The Upshot

Evangelical support for immigration reform could waver over gay-rights issue

Liz Goodwin, Yahoo News
The Upshot

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The New York Times is reporting today what we've been telling you here at the Upshot for months: Evangelical and Catholic leaders are getting behind President Obama's push for comprehensive immigration reform and are trying to convince Republican senators to join in.

The story flags an interesting wrinkle in evangelical support, however. If the gay-rights movement succeeds in influencing immigration reform, religious leaders could head for the door.

Democratic Reps. Luis Gutierrez and Mike Honda say they want a measure tacked onto immigration reform that eases the reunification process for same-sex couples where one member of the couple is an immigrant. But, as suggested in the Times, this could alienate the socially conservative religious leaders trying to convince their congregations to support reform:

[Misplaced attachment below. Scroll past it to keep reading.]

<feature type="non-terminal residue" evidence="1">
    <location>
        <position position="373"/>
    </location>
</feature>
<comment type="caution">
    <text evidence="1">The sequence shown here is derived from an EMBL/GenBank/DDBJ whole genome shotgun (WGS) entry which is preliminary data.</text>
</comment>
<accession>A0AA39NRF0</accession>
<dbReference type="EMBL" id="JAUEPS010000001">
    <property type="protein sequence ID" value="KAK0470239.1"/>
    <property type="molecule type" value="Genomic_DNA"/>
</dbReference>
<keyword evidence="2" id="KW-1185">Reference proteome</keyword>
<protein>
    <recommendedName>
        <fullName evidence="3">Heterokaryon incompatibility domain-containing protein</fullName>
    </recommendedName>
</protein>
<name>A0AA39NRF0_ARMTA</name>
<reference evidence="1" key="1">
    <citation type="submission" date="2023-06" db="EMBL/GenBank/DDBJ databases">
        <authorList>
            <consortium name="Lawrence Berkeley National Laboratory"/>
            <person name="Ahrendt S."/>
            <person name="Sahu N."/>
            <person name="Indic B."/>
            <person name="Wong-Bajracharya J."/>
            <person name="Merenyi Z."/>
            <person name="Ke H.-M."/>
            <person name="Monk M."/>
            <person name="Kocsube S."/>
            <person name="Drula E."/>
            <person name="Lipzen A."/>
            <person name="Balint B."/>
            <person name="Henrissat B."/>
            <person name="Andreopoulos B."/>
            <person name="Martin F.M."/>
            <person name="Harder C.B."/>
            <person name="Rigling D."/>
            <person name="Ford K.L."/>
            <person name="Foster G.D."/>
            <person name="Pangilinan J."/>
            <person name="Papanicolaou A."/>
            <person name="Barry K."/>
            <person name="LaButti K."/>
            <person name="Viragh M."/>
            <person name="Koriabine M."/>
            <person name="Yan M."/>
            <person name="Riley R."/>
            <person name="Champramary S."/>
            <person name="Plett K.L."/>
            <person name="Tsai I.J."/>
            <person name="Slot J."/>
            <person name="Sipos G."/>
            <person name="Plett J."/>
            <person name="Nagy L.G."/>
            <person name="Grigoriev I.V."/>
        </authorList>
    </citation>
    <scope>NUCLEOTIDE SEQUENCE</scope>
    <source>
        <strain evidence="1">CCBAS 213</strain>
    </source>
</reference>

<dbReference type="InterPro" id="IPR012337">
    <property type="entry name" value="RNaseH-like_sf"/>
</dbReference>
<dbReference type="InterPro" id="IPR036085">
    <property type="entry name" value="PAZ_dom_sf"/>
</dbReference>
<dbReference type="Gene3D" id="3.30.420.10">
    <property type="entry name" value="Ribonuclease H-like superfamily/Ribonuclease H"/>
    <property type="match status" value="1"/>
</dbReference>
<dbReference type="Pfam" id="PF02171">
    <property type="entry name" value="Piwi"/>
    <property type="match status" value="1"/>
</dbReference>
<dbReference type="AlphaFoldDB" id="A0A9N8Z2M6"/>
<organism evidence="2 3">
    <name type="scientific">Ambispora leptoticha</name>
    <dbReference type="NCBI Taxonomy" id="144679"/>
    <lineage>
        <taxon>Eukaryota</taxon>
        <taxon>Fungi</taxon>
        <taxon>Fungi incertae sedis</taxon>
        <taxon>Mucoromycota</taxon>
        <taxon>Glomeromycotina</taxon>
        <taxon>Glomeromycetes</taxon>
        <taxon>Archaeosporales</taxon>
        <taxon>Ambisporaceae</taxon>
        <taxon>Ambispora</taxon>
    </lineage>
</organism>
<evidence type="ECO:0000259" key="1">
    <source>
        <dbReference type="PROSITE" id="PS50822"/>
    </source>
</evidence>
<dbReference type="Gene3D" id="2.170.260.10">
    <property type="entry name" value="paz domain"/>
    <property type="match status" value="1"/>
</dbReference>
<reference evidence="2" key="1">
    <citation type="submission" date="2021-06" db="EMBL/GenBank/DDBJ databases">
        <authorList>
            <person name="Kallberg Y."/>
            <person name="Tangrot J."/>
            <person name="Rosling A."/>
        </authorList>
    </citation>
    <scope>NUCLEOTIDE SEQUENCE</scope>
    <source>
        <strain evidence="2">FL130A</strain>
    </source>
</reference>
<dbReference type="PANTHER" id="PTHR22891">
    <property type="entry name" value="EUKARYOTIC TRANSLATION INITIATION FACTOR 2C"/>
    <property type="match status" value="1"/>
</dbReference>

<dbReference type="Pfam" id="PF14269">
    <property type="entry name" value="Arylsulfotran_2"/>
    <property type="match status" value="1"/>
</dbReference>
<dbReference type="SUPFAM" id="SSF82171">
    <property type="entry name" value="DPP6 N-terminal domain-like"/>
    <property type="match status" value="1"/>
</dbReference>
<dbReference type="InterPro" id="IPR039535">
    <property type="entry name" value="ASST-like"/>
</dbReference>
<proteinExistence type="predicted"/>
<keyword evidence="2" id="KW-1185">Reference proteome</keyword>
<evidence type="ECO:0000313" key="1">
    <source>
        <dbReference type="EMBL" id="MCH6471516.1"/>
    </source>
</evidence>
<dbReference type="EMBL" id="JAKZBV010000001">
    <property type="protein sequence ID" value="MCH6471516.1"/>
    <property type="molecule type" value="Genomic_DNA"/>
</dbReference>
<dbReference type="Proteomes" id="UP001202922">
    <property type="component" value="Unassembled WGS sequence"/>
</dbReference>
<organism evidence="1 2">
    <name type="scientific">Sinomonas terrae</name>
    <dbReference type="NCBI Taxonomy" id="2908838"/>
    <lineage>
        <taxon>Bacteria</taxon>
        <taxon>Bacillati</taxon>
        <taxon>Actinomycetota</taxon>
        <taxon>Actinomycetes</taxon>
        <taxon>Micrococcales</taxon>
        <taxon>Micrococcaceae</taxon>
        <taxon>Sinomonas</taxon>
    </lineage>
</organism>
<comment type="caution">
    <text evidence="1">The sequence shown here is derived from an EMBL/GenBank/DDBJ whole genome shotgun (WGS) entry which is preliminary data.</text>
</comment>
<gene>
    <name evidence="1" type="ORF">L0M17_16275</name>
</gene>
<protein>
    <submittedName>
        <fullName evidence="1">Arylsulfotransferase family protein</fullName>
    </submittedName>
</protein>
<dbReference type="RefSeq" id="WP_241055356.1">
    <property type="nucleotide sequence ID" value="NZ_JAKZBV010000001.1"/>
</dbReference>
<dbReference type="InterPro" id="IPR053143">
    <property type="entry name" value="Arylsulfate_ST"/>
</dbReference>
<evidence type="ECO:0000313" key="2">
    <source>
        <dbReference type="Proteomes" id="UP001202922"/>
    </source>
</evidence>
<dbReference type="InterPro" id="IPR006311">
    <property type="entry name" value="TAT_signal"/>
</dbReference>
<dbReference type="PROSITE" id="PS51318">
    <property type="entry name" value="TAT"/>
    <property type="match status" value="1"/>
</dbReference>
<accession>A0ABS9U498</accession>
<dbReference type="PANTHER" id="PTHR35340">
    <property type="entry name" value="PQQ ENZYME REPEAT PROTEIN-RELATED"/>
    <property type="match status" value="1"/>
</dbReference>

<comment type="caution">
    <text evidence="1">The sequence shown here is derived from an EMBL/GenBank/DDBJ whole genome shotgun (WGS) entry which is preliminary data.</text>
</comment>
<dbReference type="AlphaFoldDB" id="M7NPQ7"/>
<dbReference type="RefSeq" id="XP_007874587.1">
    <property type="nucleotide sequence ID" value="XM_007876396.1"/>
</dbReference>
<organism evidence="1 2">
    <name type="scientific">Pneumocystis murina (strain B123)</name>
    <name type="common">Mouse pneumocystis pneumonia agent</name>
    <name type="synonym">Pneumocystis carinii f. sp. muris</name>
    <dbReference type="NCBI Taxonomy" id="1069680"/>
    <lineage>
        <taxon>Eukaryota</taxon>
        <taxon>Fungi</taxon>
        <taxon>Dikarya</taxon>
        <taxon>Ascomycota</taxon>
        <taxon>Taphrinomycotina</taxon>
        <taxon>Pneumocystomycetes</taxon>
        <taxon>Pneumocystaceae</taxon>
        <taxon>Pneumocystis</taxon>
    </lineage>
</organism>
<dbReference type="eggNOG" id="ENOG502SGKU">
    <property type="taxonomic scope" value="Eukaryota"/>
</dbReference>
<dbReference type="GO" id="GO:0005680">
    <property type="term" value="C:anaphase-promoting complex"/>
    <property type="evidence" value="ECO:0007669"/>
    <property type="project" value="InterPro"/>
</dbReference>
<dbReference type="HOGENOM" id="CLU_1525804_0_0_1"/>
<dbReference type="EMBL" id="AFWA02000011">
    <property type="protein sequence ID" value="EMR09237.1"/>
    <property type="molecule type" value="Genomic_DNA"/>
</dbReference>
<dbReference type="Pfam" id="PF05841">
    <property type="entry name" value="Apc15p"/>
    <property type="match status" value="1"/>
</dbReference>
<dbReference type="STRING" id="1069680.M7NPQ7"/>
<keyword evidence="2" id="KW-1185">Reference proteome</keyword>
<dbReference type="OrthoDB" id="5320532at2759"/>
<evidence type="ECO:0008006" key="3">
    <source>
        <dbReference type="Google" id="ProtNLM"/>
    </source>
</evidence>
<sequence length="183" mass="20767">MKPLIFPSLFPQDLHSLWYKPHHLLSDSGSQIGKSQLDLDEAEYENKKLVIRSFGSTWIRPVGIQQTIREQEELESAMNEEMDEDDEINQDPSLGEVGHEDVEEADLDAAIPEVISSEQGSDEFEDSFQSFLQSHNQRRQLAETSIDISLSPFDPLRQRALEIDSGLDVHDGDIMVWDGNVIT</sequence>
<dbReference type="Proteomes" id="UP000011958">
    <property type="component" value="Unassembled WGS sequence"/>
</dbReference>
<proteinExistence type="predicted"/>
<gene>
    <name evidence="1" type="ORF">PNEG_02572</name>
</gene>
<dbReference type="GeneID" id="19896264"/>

... J. Kenneth Blackwell, a Republican candidate for Ohio governor in 2006 and now a senior fellow at the Family Research Council, a conservative Christian group, said he expected more evangelical leaders to come on board.

But Mr. Blackwell said the whole effort could implode if the final legislation extended family reunification provisions to same-sex couples where one spouse did not have legal status. For evangelicals, he said, “That would be a deal-breaker.”

The tension over the gay-rights issue highlights the reality that even when there is agreement, there is disagreement.

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